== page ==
Being out in the countryside with my dogs gives me time to think. I’ve learnt the pleasure of solitude without being lonely, and that’s a good feeling for me.

Welcome to "Man with two dogs" - the family website for dog owners and dog walkers.

This is my countryside diary which appears each Saturday in the Dundee Courier newspaper.

What a coincidence

September 21st, 2013

THE NATURE of coincidence is its element of surprise.

I picked up a book which came from the Doyenne’s parents and has lain about the house for years. Highways & Byways in the Lake District by AG Bradley is a guide to “the English Lake Country”, much like Alfred Wainwright’s handbooks or HV Morton’s travelogues but written in a slushy late-Victorian style.

I opened it at random at a page headed A Faithful Dog – an encouraging start for a man with two dogs. It was the story of a young poet called Charles Gough who is presumed to have fallen, fatally, from Striding Edge, a treacherous knife-edged ridge near the summit of Helvellyn, the Lake District’s third highest peak, which has a fearsome reputation amongst hill walkers.

Gough’s remains were found three months later by a shepherd who heard his pet Irish terrier, Foxey, barking. Ghoulish stories circulated that Foxey “could only have maintained life for so long by feeding on her dead master’s flesh.”

Wiser counsels pointed out that there were plenty dead sheep lying about the bleak mountainside for the dog to survive on. I favour that – Foxey was guarding her master. Natural decomposition would have occurred over the period without any assistance from Foxey.

The story went national. William Wordsworth, who lived some five miles away, wrote a poem about the tragedy entitled Fidelity.

Surprisingly, because it all happened rather far from his ain kail yaird, Sir Walter Scott recounted the story in another poem, Hellvellyn. Gough’s only mourner was faithful Foxey, and Scott’s poem ends – And more stately thy couch by this desert lake lying, / Thy obsequies sung by the grey plover flying, / With one faithful friend but to witness thy dying, / In the arms of Hellvellyn and Catchedicam.

It all took me back to Edinburgh’s Greyfriars Bobby whose statue stands at the top of Candlemaker Row. And to student memories when the Doyenne and I slipped into Greyfriars Bobby pub for a sustaining glass of ale.

Walt Disney made a film of Greyfriars Bobby’s story and we met the actor dog several times which Disney had given to William Merrilees, retired Chief Constable of the Lothians & Peebles Constabulary.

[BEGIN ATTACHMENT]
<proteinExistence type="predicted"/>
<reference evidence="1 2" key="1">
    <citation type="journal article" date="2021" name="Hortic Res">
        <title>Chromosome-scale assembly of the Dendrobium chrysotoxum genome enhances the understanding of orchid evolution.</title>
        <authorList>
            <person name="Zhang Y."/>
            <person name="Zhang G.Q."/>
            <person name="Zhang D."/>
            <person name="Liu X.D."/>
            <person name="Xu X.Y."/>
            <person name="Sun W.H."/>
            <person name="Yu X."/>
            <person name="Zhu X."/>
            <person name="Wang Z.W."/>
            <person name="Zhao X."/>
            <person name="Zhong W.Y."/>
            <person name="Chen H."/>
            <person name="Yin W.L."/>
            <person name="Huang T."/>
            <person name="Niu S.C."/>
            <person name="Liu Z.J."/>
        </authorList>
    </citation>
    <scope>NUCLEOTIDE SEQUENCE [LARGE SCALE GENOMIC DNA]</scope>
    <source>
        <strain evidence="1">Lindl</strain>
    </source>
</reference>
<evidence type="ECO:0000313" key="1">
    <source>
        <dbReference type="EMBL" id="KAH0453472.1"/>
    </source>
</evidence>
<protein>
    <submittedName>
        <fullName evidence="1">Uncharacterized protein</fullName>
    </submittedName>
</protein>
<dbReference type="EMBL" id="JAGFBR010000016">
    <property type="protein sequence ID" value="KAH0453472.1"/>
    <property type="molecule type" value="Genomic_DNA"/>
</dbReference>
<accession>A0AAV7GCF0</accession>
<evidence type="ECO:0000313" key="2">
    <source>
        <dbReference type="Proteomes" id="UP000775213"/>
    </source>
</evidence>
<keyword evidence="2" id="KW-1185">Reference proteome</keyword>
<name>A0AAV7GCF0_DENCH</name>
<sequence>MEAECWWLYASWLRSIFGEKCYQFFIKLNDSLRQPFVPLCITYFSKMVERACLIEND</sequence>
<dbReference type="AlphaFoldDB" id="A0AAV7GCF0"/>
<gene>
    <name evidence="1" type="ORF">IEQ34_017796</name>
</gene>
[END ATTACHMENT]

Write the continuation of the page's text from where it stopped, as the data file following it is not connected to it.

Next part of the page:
It was enough of a coincidence to me that I should open a book, which I’d never opened before, at such a poignant canine story. But the same evening BBC One’s history man, Dan Snow, was filmed for the One Show on Helvellyn, showing graphic shots of how hazardous Striding Edge would have been for Charles Gough, and also the memorial near the summit commemorating Gough and his dog’s devotion.

In a recent talk I gave to Perth Burns Club I mentioned digging up and eating pignuts or ground nuts, known locally as Lucy Arnots – and I’ve no idea of the derivation of the name. In conversation at the end, one of the audience remembered eating soorocks as a laddie. They were very bitter, he said, but if you were hungry enough you put up with it.

Soorocks are the common sorrel and I’m grateful to committee member, Elliott Boyle, for telling me that they were also called soor leeks. He could also tell me about lammie’s soorocks which is sheep sorrel (anything to do with lammie’s ears?) and soukie sorrocks or wood sorrel.

I’ve never eaten soorocks myself and I think I’ll stick to Lucy Arnots which are about the size of hazel nuts and have a spicy aftertaste.

I took my own two canines on a much less testing walk along the west bank of the River North Esk, above the Upper Northwaterbridge, where I had picked cowslips with my father for his home-made wine.

The water has been consistently low for as long a period as I can remember, which has been disappointing for anglers. From the high bank I watched one, patiently casting on the Pert water. The water was almost gin clear and he was casting more in hope than expectation, I should have thought.

He was joined by a fellow angler on the bank. I felt like calling down the fishermen’s enduring admonition – If yer flees are nae on the water, ye’re nae catchin’ fish.

But I held back. He’d maybe had enough disappointment for one day!

Written on Saturday, September 21st, 2013 at 7:53 am for Weekly.